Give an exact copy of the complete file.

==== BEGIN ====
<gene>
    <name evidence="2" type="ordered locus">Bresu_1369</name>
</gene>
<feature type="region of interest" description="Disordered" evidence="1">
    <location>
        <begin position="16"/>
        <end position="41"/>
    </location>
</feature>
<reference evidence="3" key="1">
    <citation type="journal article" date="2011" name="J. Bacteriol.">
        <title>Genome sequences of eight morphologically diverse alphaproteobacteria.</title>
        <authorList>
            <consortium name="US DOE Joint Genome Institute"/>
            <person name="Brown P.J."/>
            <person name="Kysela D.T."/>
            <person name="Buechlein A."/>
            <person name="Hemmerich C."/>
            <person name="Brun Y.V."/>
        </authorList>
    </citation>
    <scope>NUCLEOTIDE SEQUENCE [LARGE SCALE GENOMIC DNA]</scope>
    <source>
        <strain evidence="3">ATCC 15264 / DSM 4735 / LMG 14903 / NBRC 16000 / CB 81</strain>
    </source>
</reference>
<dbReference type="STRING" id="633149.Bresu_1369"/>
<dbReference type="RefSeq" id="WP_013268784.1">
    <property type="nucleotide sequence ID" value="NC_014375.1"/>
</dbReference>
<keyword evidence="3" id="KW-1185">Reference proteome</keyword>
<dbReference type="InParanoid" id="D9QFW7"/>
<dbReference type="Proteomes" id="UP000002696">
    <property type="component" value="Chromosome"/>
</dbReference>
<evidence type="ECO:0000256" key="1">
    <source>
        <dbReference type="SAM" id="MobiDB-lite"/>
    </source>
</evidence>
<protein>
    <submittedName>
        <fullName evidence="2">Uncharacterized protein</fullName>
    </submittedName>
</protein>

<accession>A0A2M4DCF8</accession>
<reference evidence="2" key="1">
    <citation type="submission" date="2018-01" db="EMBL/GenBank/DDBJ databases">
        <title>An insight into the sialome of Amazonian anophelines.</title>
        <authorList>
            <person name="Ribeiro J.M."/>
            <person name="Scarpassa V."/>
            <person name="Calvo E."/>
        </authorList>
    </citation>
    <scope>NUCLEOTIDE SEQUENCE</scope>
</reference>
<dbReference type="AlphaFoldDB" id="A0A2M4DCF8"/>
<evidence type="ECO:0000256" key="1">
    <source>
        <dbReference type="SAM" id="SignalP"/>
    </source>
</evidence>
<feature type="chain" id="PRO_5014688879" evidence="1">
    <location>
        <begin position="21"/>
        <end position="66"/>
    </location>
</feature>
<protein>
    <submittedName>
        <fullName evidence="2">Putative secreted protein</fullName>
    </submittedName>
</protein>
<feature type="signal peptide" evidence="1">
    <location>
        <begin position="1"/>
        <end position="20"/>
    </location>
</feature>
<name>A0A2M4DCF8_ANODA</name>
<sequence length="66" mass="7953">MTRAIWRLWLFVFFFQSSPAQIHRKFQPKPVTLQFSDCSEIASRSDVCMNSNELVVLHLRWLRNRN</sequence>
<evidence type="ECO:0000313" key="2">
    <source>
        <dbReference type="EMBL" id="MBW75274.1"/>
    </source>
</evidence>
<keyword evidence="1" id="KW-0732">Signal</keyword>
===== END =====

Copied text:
<gene>
    <name evidence="2" type="ordered locus">Bresu_1369</name>
</gene>
<feature type="region of interest" description="Disordered" evidence="1">
    <location>
        <begin position="16"/>
        <end position="41"/>
    </location>
</feature>
<reference evidence="3" key="1">
    <citation type="journal article" date="2011" name="J. Bacteriol.">
        <title>Genome sequences of eight morphologically diverse alphaproteobacteria.</title>
        <authorList>
            <consortium name="US DOE Joint Genome Institute"/>
            <person name="Brown P.J."/>
            <person name="Kysela D.T."/>
            <person name="Buechlein A."/>
            <person name="Hemmerich C."/>
            <person name="Brun Y.V."/>
        </authorList>
    </citation>
    <scope>NUCLEOTIDE SEQUENCE [LARGE SCALE GENOMIC DNA]</scope>
    <source>
        <strain evidence="3">ATCC 15264 / DSM 4735 / LMG 14903 / NBRC 16000 / CB 81</strain>
    </source>
</reference>
<dbReference type="STRING" id="633149.Bresu_1369"/>
<dbReference type="RefSeq" id="WP_013268784.1">
    <property type="nucleotide sequence ID" value="NC_014375.1"/>
</dbReference>
<keyword evidence="3" id="KW-1185">Reference proteome</keyword>
<dbReference type="InParanoid" id="D9QFW7"/>
<dbReference type="Proteomes" id="UP000002696">
    <property type="component" value="Chromosome"/>
</dbReference>
<evidence type="ECO:0000256" key="1">
    <source>
        <dbReference type="SAM" id="MobiDB-lite"/>
    </source>
</evidence>
<protein>
    <submittedName>
        <fullName evidence="2">Uncharacterized protein</fullName>
    </submittedName>
</protein>

<accession>A0A2M4DCF8</accession>
<reference evidence="2" key="1">
    <citation type="submission" date="2018-01" db="EMBL/GenBank/DDBJ databases">
        <title>An insight into the sialome of Amazonian anophelines.</title>
        <authorList>
            <person name="Ribeiro J.M."/>
            <person name="Scarpassa V."/>
            <person name="Calvo E."/>
        </authorList>
    </citation>
    <scope>NUCLEOTIDE SEQUENCE</scope>
</reference>
<dbReference type="AlphaFoldDB" id="A0A2M4DCF8"/>
<evidence type="ECO:0000256" key="1">
    <source>
        <dbReference type="SAM" id="SignalP"/>
    </source>
</evidence>
<feature type="chain" id="PRO_5014688879" evidence="1">
    <location>
        <begin position="21"/>
        <end position="66"/>
    </location>
</feature>
<protein>
    <submittedName>
        <fullName evidence="2">Putative secreted protein</fullName>
    </submittedName>
</protein>
<feature type="signal peptide" evidence="1">
    <location>
        <begin position="1"/>
        <end position="20"/>
    </location>
</feature>
<name>A0A2M4DCF8_ANODA</name>
<sequence length="66" mass="7953">MTRAIWRLWLFVFFFQSSPAQIHRKFQPKPVTLQFSDCSEIASRSDVCMNSNELVVLHLRWLRNRN</sequence>
<evidence type="ECO:0000313" key="2">
    <source>
        <dbReference type="EMBL" id="MBW75274.1"/>
    </source>
</evidence>
<keyword evidence="1" id="KW-0732">Signal</keyword>